Do We Need a New Definition of Leadership?

The challenges facing leaders today are changing with globalization, robotization and interconnection.

November 29, 2018
Dr. Sabra Brock, Interim Dean of Touro College Graduate School of Business
Dr. Sabra Brock, Interim Dean of Touro College Graduate School of Business

The conference attendees brainstormed what it would take to train new generations of girls and young women to embrace the following traits key to leadership success that the C-Suite women identified: 

  • Persistence
  • Resilience
  • Hard work
  • Team building
  • Risk-taking
  • Attention to detail
  • Positive attitude

What did these female higher education leaders recommend?

  • Push forward despite the odds. Get out of your comfort zone with confidence and determination. Model and radiate as a female leader.
  • Surround yourself with people and mentors who will speak truth to you. Mentor younger women.
  • Create lots of “low stakes” and “high stakes” leadership opportunities for girls and younger women.
  • Recognize and reward the men who acknowledge that female leadership is necessary to solve that issues the world faces now and in the future.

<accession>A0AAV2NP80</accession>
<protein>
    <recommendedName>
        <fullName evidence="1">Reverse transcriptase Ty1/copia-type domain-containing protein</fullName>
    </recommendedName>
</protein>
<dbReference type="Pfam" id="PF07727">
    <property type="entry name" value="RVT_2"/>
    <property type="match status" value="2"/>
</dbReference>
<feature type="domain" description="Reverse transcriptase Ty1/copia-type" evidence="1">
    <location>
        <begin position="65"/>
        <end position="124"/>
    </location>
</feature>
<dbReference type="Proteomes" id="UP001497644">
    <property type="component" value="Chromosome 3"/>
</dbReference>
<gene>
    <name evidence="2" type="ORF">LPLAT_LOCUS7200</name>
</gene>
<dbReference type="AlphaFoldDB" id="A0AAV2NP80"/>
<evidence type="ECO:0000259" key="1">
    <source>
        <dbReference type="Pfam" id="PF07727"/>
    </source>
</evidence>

• Lead with grace and kindness, knowing your power comes from your abilities, not your position.
  • Recognize that you have cultural biases that are hidden to you, so be willing to listen and learn from all, including the marginalized.

But the most insightful comment was the request that we need to change the definition of leadership to include traits women have been practicing for generations – facilitating, serving and helping. Demands created by globalization, robotization and interconnection require leaders to have more skill in communication, building confidence and conflict management.

Dr. Brock is working with colleagues to expand her study to female CEOs in mainland China, CEOs who are women of color, and male CEOs. She is adding questions on how business leaders define leadership, now and for the future.